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A Midsummer Night's Dream

The following collection of thematically related readings is available in A Midsummer Night's Dream and Related Readings in McDougal Littell's Literature Connections series.


"A Midsummer Night's Dream" by Norrie Epstein
(from The Friendly Shakespeare, © 1993)
Summary: In this critical essay, Norrie Epstein analyzes Shakespeare's play, showing how it "reveals . . . deep truths about our hidden emotional life."

"The Song of Wandering Aengus" by William Butler Yeats
Summary: The speaker of this poem recalls the time he went fishing and beheld a magical transformation, which haunts his life still.

The Sweet Miracle / El Dulce Milagro by Juana de Ibarbourou
(from Some Spanish-American Poets, edited and translated by Alice Stone Blackwell, © 1929)
Summary: This poem, by a prominent Spanish poet, celebrates the transformative powers of love.

"April Witch" by Ray Bradbury
(from Saturday Evening Post, © 1952)
Summary: Young Cecy possesses magical powers: "she can live in anything at all." On this spring night, she decides to experience love first hand.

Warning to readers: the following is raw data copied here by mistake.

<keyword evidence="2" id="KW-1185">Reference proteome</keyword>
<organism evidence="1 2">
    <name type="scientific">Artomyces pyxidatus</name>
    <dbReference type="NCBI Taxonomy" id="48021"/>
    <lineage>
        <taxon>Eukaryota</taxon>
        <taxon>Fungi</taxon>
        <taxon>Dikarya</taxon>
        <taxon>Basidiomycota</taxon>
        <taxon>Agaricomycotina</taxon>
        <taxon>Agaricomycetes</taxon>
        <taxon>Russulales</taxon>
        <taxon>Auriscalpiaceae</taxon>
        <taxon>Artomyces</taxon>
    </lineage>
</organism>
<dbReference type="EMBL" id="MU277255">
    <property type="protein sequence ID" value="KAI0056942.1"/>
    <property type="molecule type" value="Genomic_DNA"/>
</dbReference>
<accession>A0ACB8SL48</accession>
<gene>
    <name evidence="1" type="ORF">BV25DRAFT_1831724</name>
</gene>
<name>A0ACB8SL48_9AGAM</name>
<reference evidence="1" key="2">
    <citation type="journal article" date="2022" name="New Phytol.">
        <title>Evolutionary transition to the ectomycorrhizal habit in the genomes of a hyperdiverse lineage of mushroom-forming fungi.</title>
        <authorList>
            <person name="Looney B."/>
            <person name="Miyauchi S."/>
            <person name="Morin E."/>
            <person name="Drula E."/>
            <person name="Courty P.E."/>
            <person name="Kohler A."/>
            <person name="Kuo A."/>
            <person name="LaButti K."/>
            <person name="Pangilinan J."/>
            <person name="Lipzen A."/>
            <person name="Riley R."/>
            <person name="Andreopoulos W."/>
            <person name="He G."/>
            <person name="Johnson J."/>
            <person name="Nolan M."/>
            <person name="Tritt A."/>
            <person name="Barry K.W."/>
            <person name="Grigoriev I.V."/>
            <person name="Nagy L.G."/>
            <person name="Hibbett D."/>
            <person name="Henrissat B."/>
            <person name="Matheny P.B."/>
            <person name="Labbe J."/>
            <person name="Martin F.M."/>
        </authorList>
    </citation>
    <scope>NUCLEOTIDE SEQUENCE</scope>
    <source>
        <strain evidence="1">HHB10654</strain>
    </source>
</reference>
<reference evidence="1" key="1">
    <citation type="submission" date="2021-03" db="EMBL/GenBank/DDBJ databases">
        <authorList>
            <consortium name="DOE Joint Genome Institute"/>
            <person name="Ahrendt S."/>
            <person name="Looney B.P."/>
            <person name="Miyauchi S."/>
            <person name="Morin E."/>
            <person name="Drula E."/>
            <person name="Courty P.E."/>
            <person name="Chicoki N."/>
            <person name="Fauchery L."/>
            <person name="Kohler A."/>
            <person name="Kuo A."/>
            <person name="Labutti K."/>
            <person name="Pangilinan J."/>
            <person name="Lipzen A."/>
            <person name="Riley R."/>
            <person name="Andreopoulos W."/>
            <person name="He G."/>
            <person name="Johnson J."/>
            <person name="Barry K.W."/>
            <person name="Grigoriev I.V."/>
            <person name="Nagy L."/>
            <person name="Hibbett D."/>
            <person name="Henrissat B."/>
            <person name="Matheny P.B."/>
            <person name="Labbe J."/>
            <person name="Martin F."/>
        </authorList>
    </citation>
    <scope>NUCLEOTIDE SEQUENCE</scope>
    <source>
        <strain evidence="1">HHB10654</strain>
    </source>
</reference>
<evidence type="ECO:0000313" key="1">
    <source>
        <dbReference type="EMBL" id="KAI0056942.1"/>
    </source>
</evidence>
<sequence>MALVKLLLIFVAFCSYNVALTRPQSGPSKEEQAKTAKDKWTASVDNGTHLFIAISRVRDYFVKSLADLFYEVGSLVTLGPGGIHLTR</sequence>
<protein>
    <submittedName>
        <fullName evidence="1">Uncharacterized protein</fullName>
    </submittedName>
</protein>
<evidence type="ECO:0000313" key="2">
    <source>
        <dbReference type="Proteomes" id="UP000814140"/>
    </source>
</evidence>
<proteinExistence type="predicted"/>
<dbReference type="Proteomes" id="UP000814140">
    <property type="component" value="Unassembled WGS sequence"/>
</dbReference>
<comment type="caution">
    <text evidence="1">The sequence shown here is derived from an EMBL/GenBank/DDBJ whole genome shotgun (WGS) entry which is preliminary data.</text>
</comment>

"Come. And Be My Baby" by Maya Angelou
(from Oh Pray My Wings Are Gonna Fit Me Well, © 1975)
Summary: In this poem, the speaker looks to love as an escape from the dilemmas and turmoil of life in the modern world.

Excerpt from "Love's Initiations" by Thomas Moore
(from Care of the Soul, © 1992)
Summary: Thomas Moore, a well-known psychologist, analyzes love "as a kind of madness" and seeks to explain what we can learn from its power.

"The Sensible Thing" by F. Scott Fitzgerald
(from The Short Stories of F. Scott Fitzgerald, © 1924)
Summary: Practicality and love collide when a young couple must decide between their romantic dreams and doing "the sensible thing."

Excerpt from Love and Marriage by Bill Cosby, © 1989)
Summary: Bill Cosby offers his own account of the connection between lovers and lunatics in this humorous reminiscence of adolescent love and its aftermath.